Once upon a time, in a land far, far away, a wintery season brought a chill to the people. To ease the dark evenings, imaginative winemakers of the land shared delicious winter recipes with great wines, adding a touch of magic to the dish. A glass of wine with a delicious supper by a toasty fireplace became an enchanting evening. And we still do that!
The head winemaker of the Golan Heights Winery, Victor Schoenfeld, gathers his family and friends to prepare a secret “cholent” stew recipe. He cooks this dish for the coldest days, inhaling the mystical scent it brings forth. While cooking, his children question Schoenfeld on the origins of the cholent.
An old-fashioned recipe, for centuries, cholent has been a cozy and warm dish to serve during harsh winter days. To personalize his cholent, Schoenfeld fuses with it a classic French Cassoulet (see Schoenfeld’s recipe below). Schoenfeld specifically chose this dish as it pairs well with one of his favorite wines, the Yarden Pinot Noir. He highly recommends this wine for its aromatic cherry, red currant, and ripe pomegranate fruit characteristics, layered with attractive floral and spice notes. Victor says, “If you like your wines more complex and full-bodied, with notes of smoke, earth, and exotic spices, I would attempt the Yarden Syrah.”
Victor’s style of wine selecting parallels his daring lifestyle, as he also suggests an interesting challenge for real white-wine lovers and the people who dare to think “outside the box” by trying his cholent with the rich Yarden Chardonnay, which contrasts with the heavy dish.
In close proximity, Micha Vaadia serves as chief winemaker at Galil Mountain Winery. Learning at vineyards in California, New Zealand, and Argentina, Vaadia is now one of the top winemakers in Israel.
For a pleasant winter weekend, Vaadia puts together his classic lamb roast with rosemary, coriander seeds, and za’atar. Vaadia accompanies his lamb with Galil Meron, a deep, complex blend of Syrah, Cabernet Sauvignon, and Petit Verdot. The wine pleasantly combines characteristics of wild berry and blueberry, with hints of nutmeg and chocolate, it is a rich and bold wine.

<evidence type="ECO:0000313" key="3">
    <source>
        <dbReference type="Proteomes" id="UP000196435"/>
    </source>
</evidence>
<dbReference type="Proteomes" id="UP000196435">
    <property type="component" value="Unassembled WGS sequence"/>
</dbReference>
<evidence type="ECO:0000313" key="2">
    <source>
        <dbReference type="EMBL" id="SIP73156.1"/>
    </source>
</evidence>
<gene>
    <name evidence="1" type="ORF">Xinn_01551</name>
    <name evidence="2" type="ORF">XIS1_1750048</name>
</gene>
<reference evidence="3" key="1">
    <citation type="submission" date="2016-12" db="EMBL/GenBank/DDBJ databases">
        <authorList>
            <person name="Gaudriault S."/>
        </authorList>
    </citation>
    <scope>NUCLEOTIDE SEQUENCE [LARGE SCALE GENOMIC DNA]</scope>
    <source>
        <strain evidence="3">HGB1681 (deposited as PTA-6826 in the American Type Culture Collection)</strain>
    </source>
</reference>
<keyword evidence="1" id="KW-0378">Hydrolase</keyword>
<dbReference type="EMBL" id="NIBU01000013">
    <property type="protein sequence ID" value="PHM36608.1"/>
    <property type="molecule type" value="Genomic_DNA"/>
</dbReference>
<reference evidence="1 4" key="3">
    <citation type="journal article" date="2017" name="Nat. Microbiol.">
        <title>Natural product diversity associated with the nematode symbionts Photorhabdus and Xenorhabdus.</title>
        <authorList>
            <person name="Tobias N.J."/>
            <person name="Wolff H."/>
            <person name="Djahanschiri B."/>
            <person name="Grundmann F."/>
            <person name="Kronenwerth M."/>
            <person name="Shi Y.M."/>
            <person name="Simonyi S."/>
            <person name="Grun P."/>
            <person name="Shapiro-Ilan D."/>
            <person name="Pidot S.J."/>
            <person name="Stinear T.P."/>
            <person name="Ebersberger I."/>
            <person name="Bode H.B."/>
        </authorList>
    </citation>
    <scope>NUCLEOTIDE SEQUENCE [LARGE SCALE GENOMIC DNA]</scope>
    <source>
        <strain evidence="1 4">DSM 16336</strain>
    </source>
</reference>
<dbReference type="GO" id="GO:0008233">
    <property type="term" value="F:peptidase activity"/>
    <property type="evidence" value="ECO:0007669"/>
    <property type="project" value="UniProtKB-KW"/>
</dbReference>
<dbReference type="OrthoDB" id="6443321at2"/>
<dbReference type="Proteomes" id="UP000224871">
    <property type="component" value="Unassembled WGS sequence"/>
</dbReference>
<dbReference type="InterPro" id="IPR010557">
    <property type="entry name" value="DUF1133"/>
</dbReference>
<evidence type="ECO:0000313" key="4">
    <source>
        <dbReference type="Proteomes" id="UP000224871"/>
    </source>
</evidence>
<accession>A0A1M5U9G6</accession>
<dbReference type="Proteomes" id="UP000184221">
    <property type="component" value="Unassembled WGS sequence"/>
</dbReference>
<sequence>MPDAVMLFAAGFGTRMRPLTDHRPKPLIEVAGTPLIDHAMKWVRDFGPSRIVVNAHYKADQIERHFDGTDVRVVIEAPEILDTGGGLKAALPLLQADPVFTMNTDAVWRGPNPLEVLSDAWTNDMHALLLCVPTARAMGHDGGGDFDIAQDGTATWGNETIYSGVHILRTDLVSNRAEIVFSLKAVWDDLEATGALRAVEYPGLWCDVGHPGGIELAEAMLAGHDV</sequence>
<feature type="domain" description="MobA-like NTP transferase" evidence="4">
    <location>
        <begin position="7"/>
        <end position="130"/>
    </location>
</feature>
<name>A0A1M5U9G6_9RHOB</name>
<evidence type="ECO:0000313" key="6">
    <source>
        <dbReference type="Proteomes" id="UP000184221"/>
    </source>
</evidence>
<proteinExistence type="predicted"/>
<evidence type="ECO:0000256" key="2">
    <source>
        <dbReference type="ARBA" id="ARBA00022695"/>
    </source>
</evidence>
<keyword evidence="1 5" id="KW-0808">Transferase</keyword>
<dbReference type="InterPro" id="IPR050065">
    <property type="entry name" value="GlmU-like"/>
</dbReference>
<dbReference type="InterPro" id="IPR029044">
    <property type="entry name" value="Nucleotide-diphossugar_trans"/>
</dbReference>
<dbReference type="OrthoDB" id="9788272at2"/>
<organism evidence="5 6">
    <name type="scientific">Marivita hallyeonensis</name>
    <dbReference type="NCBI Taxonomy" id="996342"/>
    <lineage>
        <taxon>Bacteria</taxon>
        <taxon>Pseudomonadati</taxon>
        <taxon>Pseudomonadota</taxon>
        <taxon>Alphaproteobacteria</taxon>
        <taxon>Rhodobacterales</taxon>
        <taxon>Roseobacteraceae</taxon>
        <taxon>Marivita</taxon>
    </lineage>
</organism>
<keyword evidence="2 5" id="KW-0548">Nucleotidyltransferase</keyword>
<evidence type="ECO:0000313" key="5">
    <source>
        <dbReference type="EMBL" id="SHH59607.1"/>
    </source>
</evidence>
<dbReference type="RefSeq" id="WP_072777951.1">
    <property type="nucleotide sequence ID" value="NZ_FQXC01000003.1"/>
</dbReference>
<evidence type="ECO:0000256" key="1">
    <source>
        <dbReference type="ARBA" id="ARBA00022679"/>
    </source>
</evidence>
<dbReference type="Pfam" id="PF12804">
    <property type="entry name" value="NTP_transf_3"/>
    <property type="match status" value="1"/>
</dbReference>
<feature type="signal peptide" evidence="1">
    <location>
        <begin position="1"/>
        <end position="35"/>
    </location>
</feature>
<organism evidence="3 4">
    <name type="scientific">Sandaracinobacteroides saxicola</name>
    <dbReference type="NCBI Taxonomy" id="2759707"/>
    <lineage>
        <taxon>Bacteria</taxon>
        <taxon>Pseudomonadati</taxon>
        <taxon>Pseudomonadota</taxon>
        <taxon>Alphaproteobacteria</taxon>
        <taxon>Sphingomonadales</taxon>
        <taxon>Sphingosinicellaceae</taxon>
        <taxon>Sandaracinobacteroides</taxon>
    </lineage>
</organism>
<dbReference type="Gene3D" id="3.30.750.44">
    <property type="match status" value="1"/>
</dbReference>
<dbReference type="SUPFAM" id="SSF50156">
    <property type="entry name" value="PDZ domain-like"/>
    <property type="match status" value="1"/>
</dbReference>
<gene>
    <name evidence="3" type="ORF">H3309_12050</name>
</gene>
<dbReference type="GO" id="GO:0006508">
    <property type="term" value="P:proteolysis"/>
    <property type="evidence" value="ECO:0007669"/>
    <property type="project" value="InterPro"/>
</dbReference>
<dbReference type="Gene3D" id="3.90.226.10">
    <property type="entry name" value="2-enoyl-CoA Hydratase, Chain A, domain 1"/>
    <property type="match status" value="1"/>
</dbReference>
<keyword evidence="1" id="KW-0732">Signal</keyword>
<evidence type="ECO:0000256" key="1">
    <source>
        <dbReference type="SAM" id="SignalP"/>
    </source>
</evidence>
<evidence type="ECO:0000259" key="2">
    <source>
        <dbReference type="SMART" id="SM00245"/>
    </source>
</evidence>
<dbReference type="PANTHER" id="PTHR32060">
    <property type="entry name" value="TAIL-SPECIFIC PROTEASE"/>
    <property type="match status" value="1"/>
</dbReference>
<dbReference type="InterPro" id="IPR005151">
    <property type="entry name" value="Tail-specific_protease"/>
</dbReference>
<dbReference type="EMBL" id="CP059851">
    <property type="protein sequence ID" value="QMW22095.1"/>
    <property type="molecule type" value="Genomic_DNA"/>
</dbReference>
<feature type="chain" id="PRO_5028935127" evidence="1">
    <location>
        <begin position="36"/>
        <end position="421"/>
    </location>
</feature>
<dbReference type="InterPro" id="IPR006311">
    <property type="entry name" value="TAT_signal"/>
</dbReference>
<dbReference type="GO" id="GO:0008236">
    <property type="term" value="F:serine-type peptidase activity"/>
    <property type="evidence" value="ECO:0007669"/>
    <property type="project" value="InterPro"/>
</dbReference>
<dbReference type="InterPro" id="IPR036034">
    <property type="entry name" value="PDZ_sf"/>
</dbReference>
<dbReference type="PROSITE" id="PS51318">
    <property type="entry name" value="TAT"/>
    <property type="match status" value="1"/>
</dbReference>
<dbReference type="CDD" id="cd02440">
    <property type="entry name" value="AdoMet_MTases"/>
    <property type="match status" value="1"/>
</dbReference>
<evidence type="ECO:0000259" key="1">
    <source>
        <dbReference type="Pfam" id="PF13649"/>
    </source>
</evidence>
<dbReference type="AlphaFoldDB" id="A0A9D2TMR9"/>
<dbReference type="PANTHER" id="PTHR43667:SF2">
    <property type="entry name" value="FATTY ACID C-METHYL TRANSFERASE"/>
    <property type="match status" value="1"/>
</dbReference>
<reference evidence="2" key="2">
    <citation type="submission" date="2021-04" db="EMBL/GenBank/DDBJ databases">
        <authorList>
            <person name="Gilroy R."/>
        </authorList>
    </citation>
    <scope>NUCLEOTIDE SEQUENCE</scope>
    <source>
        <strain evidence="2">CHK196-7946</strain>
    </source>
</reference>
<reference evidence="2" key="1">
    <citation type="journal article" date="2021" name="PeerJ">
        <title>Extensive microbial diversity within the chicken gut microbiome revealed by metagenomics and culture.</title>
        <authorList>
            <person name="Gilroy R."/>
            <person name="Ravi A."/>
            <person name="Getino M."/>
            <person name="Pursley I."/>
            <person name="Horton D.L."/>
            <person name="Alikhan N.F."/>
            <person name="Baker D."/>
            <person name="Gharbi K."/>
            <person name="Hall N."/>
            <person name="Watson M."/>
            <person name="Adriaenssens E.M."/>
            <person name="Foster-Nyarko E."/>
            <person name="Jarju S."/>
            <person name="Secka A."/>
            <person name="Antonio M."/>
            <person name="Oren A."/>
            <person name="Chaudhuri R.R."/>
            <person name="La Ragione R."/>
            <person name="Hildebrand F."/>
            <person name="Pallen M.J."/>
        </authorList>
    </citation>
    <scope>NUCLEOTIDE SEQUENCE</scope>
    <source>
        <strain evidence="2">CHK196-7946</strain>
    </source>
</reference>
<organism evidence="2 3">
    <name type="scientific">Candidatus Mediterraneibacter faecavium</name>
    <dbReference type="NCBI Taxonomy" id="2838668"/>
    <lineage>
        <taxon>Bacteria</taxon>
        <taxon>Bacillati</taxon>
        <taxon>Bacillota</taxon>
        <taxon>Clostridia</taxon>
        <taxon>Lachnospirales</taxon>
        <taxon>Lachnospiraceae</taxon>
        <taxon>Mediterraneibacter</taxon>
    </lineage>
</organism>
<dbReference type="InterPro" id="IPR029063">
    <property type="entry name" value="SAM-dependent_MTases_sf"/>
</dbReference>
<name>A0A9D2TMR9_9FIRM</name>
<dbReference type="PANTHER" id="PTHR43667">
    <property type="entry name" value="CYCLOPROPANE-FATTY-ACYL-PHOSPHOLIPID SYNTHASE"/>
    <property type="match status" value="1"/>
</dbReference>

Winemaker Dr. Shivi Drori, father of six, discovered the ancient grapes of Israel and is attempting to produce a wine identical to the wine consumed during ancient times. Between this quest and his winemaking vineyard practices, Drori relishes a quiet supper with his big, happy family. His classic baked chicken with silan (date honey), cranberry, and mint is a delightful source of great protein for the winter.
He enjoys a red wine, Gvaot Herodion, a striking blend of Cabernet, Merlot, and Petit Verdot. It offers a long-lasting notes of elegant black and red fruit aromas, with undertones of spices and scents. A true artist in the wine industry, Drori chooses only the finest wines with his meals, adding “We want wine that’s good because of its quality and its story.”
Although the winter brings harsh cold weather, an evening of cooking delicious meals with a glass of wine available to the chef, as well as the stew, will bring forth a warmth incomparable to anything else this season.
• 4.4 lbs. osso buco cut into 0.7-inch thick slices (by the butcher)
• 2 smoked one half goose breasts/duck (about 600 g), cut crosswise into 0.4-inch slices
• 2.2 lbs. sausage (I use beef/lamb/pistachio sausage, locally produced), cut into 4-inch lengths
• 1.1 lbs. large dry white beans, soaked for about 12 hours in water
• 1 whole head of garlic, separated into whole peeled cloves
• 3.3 lbs. new red potatoes, washed
• Eggs, raw, in their shells…wash them well first (as many as you can fit in, try one per person)
• 4 onions, chopped
• 2 shallots, thinly sliced